Fluids are important for healthy heart function and the correct regulation of water balance is essential to keep blood pressure within the healthy range. Dehydration decreases cardiac output which may lead to increases in heart rate and a fall in blood pressure. The circulatory system delivers a constant supply of oxygen to the brain, muscles and to all other tissues.
An adequate water intake is essential to keep the kidneys working well, helping them to remove waste products and excess nutrients mainly via urine. The kidneys regulate the body’s water levels by increasing or decreasing the flow of urine. The kidneys also work to control normal levels of sodium and other electrolytes. A well-hydrated healthy person’s kidneys filter approximately 180 litres of water each day: clearly most of this has to be reabsorbed to prevent excessive losses from the body.
Water acts as a lubricant for muscles and joints; it helps cushion joints and keeps muscles working properly. Muscles and joints, in addition to the bones, are necessary for us to stand, sit, move and carry out all daily activities. Approximately 70 to 75 percent of the muscle is made up of water. Maintaining the right water balance is essential for optimum muscle function.
The skin constitutes a defence against pathogenic agents and contributes to preventing the development of infectious and allergic processes. Some people believe that good hydration helps to moisten body tissues and preserve the skin’s elasticity, softness and colouring though this has not been researched adequately.
The body water has an important role as a thermoregulator, regulating the overall body temperature by helping dissipate heat. If the body becomes too hot, water is lost through sweat and the evaporation of this sweat from the skin surface removes heat from the body. Sweating is the most effective way that the body prevents itself from overheating.
Let us examine some of the lesser-known yet extremely important advantages that drinking adequate amounts of water can provide.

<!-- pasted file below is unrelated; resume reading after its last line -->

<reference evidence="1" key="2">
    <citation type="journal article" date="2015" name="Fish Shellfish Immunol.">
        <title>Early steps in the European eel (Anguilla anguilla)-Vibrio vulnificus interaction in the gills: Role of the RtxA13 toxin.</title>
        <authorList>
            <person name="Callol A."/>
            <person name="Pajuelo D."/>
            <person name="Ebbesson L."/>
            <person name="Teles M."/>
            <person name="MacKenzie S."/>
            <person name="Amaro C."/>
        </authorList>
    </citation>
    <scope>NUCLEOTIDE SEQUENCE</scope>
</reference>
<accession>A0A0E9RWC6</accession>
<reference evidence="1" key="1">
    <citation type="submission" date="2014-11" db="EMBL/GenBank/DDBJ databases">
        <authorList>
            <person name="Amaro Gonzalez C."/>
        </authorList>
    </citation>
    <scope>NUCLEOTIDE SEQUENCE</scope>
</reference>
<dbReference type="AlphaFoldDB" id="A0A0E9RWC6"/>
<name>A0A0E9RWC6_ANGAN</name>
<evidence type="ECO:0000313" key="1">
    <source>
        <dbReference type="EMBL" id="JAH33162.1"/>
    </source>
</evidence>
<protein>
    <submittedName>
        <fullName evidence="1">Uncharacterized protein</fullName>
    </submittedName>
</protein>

Elimination of Toxins
It is important to recall that our bodies are made up of nearly 60% water, and our brains a staggering 70%. Nutrients travel to and from our cells and organs via this "water pathway" and toxic substances are similarly removed. Drinking adequate amounts of water from pure sources such as water fountains and filtered or boiled water, helps expedite the process of removing harmful toxins from our bodies. This will contribute to an overall healthier disposition, as any toxins or foreign bodies that are not removed can cause damage in both the short and long-term.
Maintaining Adequate Hydration
Another distinct advantage that water provides is the ability for us to retain sufficient amounts of water in our system. While this s most commonly spoken of amongst athletes or other sportsmen and women, it is just as important for the average individual. Even a small imbalance in the amount of water in our bodies can result in lessened kidney function, digestive problems, muscles that are more prone to injury and even prematurely aged skin. Although these effects may be lesser-known than the immediate effects of dehydration, over time they can cause damage to our bodies.